“I think there’s going to be a lot of competition and (offensive line coach) Sean Kugler is truly committed to putting the best five out there. It’s going to be a fun offseason to see these guys compete at those different spots and see what really materializes as our best five.”
The tentative starting five projects as D.J. Humphries at left tackle, Justin Pugh at left guard, newcomer Rodney Hudson at center, Winters at right guard and Kelvin Beachum at right tackle. One of the mains reasons why Winters chose to sign with the Cardinals, it turns out, was his relationship with Beachum and Pugh.
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“Justin and I came out of the same draft class so we have a connection there just with the combine,” Winters explained. “Kelvin and I actually played together when we were in New York (with the Jets) and we spent a lot of time together on and off the field. He’s a great dude and I respect everything he’s doing and how he plays the game.
“Every time I talked to him, he said nothing but good things about here and it made the decision very easy. … Everything that’s going on with this organization, I wanted to be a part of. I’m just excited to be here.”
Winters said he isn’t taking anything for granted regarding a starting role. He said he simply plans to compete and do whatever he can to help the team return to the postseason for the first time since 2015. He likes the Cardinals’ chances, however, especially with a veteran offensive line and the playmaking abilities of third-year quarterback Kyler Murray, who followed up his Rookie of the Year selection with a Pro Bowl nod in 2020.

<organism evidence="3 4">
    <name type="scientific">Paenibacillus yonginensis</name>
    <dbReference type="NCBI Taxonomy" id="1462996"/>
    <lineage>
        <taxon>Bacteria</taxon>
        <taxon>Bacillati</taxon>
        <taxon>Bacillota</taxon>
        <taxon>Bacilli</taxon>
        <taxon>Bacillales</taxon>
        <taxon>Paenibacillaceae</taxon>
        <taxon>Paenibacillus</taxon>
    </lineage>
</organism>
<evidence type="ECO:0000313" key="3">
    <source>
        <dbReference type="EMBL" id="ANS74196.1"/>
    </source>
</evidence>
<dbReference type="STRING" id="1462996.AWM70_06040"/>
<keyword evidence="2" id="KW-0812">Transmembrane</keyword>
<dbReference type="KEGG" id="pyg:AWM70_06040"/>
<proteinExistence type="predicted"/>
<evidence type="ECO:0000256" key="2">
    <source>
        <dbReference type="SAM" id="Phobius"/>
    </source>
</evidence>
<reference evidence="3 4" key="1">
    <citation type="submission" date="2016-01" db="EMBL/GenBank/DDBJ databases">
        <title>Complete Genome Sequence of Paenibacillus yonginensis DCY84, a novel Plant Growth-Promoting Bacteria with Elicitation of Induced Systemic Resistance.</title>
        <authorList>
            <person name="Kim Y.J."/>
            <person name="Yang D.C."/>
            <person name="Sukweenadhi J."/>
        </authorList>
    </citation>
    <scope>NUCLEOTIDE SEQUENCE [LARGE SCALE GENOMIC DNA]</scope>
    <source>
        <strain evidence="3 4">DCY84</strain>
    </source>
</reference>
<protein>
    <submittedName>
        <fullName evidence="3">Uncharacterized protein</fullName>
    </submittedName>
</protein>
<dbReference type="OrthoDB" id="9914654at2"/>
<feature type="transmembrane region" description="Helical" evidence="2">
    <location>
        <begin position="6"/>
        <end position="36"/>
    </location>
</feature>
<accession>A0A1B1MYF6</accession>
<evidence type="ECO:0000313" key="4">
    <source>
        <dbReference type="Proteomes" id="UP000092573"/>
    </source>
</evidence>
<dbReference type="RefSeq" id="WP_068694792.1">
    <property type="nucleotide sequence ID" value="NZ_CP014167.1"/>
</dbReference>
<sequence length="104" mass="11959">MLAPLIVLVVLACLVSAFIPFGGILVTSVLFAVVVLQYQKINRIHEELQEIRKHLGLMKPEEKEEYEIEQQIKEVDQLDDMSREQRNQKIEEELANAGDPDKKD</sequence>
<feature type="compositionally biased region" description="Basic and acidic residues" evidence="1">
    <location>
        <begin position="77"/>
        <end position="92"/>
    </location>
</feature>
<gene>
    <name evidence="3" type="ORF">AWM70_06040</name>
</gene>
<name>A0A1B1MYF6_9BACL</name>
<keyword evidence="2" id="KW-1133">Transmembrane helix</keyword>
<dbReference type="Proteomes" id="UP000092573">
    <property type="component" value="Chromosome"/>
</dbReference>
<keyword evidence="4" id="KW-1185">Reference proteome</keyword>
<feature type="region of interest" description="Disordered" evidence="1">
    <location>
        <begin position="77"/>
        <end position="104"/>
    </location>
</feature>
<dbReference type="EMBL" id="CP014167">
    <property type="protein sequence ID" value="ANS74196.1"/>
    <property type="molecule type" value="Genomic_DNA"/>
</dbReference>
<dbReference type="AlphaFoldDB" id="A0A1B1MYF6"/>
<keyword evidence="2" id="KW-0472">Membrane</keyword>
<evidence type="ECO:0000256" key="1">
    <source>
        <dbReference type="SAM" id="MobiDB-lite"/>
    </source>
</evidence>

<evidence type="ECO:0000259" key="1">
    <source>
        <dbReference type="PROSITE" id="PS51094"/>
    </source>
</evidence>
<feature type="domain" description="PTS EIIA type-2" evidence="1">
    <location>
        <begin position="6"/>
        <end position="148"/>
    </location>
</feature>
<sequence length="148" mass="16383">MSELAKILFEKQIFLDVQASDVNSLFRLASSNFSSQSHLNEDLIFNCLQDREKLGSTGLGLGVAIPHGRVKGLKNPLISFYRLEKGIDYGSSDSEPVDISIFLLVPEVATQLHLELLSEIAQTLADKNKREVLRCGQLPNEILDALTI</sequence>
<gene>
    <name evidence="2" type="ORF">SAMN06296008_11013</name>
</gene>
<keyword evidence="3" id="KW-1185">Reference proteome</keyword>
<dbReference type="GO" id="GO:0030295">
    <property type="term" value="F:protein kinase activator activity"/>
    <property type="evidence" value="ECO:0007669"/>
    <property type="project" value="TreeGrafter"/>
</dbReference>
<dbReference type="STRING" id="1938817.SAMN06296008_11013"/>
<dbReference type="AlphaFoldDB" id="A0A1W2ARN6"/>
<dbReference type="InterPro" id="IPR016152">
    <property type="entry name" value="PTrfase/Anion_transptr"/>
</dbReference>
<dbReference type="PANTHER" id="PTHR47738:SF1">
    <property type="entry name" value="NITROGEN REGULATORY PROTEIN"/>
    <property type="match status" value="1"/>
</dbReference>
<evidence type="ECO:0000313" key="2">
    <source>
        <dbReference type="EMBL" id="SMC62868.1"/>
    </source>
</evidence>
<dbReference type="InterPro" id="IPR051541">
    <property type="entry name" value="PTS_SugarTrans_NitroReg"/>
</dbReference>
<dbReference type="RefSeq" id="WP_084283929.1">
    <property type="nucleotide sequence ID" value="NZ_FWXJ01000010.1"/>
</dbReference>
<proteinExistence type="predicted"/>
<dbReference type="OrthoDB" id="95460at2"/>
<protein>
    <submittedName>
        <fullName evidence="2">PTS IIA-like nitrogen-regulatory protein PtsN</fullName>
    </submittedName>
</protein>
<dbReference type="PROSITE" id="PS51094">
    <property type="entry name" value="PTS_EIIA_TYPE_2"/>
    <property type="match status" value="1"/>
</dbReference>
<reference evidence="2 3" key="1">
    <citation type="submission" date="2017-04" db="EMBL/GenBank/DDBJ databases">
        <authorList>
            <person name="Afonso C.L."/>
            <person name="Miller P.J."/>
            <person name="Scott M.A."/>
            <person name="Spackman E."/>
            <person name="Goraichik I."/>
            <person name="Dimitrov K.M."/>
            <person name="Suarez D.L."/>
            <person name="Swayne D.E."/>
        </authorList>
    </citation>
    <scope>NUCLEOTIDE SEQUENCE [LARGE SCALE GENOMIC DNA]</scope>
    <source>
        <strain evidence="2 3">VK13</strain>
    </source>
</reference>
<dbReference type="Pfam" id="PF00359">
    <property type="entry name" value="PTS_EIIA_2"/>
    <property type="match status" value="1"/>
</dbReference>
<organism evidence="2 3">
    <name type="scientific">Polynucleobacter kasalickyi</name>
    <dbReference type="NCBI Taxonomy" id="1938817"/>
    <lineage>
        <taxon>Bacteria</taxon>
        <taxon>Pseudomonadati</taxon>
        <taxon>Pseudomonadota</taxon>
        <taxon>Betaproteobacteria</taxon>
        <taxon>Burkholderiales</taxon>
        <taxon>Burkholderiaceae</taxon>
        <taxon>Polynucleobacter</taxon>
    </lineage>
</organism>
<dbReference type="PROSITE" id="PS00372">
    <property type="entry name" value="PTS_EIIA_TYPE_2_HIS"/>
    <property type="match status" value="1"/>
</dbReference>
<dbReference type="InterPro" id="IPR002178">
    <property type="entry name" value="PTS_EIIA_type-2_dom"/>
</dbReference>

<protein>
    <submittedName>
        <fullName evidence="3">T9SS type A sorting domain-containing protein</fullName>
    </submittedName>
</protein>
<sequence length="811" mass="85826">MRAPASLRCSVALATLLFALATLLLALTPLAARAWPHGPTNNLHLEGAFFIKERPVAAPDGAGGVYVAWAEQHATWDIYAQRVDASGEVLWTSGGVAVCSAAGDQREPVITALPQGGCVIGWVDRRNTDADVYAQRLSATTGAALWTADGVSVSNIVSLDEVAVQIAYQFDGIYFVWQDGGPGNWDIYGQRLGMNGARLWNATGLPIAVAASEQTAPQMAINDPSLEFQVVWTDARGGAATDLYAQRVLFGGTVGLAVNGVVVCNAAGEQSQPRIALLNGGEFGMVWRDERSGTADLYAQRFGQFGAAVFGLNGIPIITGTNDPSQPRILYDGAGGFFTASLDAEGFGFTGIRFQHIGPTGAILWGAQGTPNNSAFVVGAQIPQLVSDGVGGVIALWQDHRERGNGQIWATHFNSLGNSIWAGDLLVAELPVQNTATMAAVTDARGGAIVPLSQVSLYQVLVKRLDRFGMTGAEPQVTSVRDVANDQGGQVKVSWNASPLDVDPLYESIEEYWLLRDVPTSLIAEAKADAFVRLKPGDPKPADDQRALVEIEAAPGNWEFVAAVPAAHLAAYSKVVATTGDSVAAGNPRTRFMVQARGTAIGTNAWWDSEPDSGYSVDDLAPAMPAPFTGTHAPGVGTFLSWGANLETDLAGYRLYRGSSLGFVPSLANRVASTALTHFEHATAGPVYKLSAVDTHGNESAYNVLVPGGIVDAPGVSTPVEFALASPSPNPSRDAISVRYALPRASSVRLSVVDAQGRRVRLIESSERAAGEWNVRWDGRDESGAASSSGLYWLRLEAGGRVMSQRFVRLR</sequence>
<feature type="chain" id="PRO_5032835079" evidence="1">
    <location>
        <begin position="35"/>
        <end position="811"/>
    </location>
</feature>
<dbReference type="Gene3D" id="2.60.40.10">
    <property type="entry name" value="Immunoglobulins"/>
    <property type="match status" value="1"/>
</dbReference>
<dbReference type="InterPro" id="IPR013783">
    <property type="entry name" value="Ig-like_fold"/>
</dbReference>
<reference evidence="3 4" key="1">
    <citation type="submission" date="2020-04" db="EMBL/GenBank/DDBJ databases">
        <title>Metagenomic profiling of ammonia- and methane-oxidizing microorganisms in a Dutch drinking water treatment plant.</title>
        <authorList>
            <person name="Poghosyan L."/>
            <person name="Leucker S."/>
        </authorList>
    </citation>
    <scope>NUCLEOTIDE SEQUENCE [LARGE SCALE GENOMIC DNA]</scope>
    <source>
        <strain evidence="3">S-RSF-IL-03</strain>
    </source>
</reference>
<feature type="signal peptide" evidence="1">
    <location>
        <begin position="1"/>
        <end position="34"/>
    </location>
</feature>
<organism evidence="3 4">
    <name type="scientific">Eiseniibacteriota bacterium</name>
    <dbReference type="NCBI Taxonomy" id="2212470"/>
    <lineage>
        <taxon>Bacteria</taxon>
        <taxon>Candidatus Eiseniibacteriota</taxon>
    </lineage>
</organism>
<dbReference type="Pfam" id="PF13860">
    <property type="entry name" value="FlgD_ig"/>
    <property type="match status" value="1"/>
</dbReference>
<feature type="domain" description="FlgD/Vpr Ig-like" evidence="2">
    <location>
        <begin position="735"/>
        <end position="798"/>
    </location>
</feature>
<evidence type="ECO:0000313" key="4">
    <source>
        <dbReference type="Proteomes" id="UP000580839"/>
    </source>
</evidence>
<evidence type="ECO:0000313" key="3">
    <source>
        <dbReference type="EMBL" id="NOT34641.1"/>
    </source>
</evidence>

Winters watched in amazement last season when Murray beat him and the Bills with a dramatic, last-second 43-yard Hail Murray completion to DeAndre Hopkins, who made the catch despite having three Buffalo defenders draped all over him.
“Yeah, it was definitely one of those games that you come off the field thinking that you still won, you know what I mean?” Winters said. “You go down there, drive down the field and put up that last-second touchdown and then Kyler comes out and does something incredible. He’s a great quarterback and I’m excited to play with him. He’s quick, athletic and that’s the stuff I like.”
Blocking for a mobile quarterback such as Murray can have its trickier moments, but Winters sees it as a blessing.
“It’s one of those things that no matter what the situation is, you know you’re going to get something out of it,” he said. “He’s going to throw the ball for 10 or 15 (yards) or he’s going to run it for 10 or 15, so you always know that positive yards are going to come off the play.”
Have an opinion on the Arizona Cardinals? Reach McManaman at firstname.lastname@example.org and follow him on Twitter @azbobbymac. Listen to him live on Fox Sports 910-AM every Tuesday afternoon at 3:30 on Calling All Sports with Roc and Manuch.